Bettiker refuses to repay tuition money to US Navy
By Reuven M. Lerner
Robert L. Bettiker '90, who was discharged in January from the Naval Reserve Officer Training Corps because of his homosexuality, has asked the Secretary of the Navy that he not have to repay $38,612 in tuition charges to the US government.
Both Bettiker and David Carney, a senior at Harvard College, were placed on leave of absence last fall, when they told their commanding officers that they were gay. On Jan. 31, Bettiker and Carney were discharged from NROTC and were asked to reimburse the Navy for their tuitions, despite the recommendation of <>
a local review panel to the contrary.
Bettiker sent Navy Secretary H. Lawrence Garrett a letter on Tuesday indicating that he did not intend to repay his tuition. He reminded Garrett of the review board's recommendation and reaffirmed his commitment to serve in the Navy following his graduation this spring.
The letter was "a way to appeal" the secretary's decision, Bettiker explained. He said he got the idea from discussions with his commanding officer, Captain Robert W. Sherer (USN). At the time of Bettiker's discharge, Sherer had recommended that "since he is not suitable by reason of homosexuality for enlisted service, I recommend he <>
be disenrolled without service obligation or recoupment."
Sherer said that he had seen Bettiker's letter, and added that he and Bettiker had spoken about it "a while back." He explained that the letter challenges the Navy's decision on the matter.
Dean for Undergraduate Education Margaret L. A. MacVicar '65 supported Bettiker's actions, saying that "from everything I know . . . he is justified in taking the stand he does." MacVicar, who is the senior administration official in charge of the ROTC program, criticized NROTC for making it "not at all clear when cadets are asked to sign whether they are or they aren't gay." She added that she did not "understand the logic" in discharging someone who "has such a strong record as a cadet."
Sherer argued that other options existed for Bettiker, even if the Navy rejected his argument. He said, "Robb has appealed directly to the secretary. As I have speculated before, he could go <>
to court." Sherer refrained from commenting on whether he would argue his original opinion in support of Bettiker, or the official NROTC stance that he is now expected to represent, if the case went to court.
While he is optimistic that "the Navy will drop the demands that I pay," Bettiker has already begun consulting an attorney from the Lambda Defense Fund, a homosexual rights advocacy group. He does not expect the Navy to sue him for the tuition, since "it would be very bad for the Navy to take me to court . . . the publicity would probably not be good for them."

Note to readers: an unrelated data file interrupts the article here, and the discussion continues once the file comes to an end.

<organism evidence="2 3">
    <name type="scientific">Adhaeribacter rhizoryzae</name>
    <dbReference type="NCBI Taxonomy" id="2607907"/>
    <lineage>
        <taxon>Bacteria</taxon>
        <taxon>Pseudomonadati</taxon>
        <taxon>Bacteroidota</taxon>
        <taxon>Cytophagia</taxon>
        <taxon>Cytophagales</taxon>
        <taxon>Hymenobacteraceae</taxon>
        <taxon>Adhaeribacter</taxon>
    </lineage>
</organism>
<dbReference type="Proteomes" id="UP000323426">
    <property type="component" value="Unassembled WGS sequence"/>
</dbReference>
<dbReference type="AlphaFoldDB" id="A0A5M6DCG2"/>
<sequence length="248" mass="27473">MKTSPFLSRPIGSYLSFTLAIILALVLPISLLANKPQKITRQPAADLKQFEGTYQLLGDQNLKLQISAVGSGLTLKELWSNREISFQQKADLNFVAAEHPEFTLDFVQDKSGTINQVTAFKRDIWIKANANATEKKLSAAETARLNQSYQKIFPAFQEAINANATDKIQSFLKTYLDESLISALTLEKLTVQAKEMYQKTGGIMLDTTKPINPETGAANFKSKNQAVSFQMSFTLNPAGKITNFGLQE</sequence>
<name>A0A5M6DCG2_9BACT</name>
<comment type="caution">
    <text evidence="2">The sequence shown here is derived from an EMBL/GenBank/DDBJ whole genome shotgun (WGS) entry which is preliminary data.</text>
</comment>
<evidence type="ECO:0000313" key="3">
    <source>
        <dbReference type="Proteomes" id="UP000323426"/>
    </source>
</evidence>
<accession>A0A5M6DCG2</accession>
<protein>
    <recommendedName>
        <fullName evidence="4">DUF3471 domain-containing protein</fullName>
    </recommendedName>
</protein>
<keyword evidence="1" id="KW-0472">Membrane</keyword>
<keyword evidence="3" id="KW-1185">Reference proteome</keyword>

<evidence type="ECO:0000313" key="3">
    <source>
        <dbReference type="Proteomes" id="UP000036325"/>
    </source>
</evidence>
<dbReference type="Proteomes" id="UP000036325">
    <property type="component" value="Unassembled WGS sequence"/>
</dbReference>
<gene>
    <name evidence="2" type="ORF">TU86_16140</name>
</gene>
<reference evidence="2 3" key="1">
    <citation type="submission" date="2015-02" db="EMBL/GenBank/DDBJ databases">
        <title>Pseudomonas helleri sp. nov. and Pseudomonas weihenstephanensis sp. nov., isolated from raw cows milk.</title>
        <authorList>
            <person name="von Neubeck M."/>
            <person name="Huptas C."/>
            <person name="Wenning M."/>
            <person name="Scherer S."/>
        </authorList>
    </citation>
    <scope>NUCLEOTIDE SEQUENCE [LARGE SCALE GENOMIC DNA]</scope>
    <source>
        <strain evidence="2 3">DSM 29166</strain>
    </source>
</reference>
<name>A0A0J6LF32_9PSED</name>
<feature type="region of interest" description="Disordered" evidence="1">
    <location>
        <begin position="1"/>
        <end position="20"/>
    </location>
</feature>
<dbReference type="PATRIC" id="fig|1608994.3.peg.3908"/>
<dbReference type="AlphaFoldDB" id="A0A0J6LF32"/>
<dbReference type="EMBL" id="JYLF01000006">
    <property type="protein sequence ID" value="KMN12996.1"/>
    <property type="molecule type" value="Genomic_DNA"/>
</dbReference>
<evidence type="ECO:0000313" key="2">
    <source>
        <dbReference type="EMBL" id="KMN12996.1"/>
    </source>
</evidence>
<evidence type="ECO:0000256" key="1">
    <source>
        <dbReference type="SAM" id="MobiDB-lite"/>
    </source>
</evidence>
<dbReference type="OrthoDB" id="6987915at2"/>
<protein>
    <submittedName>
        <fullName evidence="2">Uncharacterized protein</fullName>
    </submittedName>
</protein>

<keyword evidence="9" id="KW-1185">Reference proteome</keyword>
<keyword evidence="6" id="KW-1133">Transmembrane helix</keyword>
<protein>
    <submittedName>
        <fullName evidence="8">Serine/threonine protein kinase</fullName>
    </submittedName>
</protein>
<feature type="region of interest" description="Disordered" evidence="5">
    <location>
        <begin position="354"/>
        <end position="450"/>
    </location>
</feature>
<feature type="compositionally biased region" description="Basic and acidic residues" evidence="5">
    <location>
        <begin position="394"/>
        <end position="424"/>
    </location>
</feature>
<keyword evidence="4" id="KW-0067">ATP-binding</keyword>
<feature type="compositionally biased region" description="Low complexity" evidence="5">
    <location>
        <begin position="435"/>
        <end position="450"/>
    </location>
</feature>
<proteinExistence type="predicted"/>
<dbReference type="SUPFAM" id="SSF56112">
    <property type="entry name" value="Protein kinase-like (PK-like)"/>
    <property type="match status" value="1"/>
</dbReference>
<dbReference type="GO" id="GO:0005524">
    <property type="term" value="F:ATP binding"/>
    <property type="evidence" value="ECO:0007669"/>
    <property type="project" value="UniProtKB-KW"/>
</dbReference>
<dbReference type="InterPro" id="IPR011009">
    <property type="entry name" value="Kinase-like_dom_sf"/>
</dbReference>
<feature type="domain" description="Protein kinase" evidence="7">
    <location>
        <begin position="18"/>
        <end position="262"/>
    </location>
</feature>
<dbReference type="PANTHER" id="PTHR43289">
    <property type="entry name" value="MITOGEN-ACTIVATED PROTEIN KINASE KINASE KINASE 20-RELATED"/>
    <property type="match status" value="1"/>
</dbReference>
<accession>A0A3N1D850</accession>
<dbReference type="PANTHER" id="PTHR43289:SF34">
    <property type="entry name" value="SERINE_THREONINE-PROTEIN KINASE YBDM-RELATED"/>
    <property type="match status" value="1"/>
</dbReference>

MacVicar said that "personal support for the facts of his case is the minimum he is due," and pledged to work with Bettiker and NROTC to find a solution.
Sherer said that this is not the first time someone has written a letter of protest to the secretary. He added, "this happens frequently when some injustice has occurred in the field of promotions or other matters relating to . . . personnel records and careers." He noted that the Secretary of the Navy authorizes the deletion of information from officer records, and thus is often asked to change personal records.
This is also not the first letter specifically addressing Bettiker's case. US Rep. Gerry E. Studds (D-MA) recently wrote to protest the Navy's policy against homosexuals.
UA Council passes resolution
The Undergraduate Association Council took a strong stand against the current ROTC ban on homosexuals at last night's council meeting, passing a resolution calling for strong action. According to UA President Manish Bapna '91, the UA Council plans to send a letter to President Paul E. Gray '54 and Provost John M. Deutch '61 asking for an explanation as to how ROTC is allowed to exist on campus despite its violation of Institute regulations prohibiting discrimination.
Bapna noted that there were many Institute and ROTC officials present at last night's meeting, including MacVicar and Sherer, as well as a number of ROTC students. He said that while most in attendance "respect what happens" to the ROTC program at MIT, a large number "did not agree with the policies, and they would like to see them changed."
Most people at the meeting were not entirely in favor of removing ROTC from MIT, Bapna said. He also said that forcing ROTC off campus would not end the military's discriminatory policy, but would simply give the same problem to another school.
Bettiker said that while he "supports the idea of MIT putting pressure on ROTC to change its discriminatory policies, I do not like the idea of kicking ROTC off campuses as being the only alternative." He suggested that perhaps MIT students could attend ROTC at another school in the area, so that "no one is really hurt."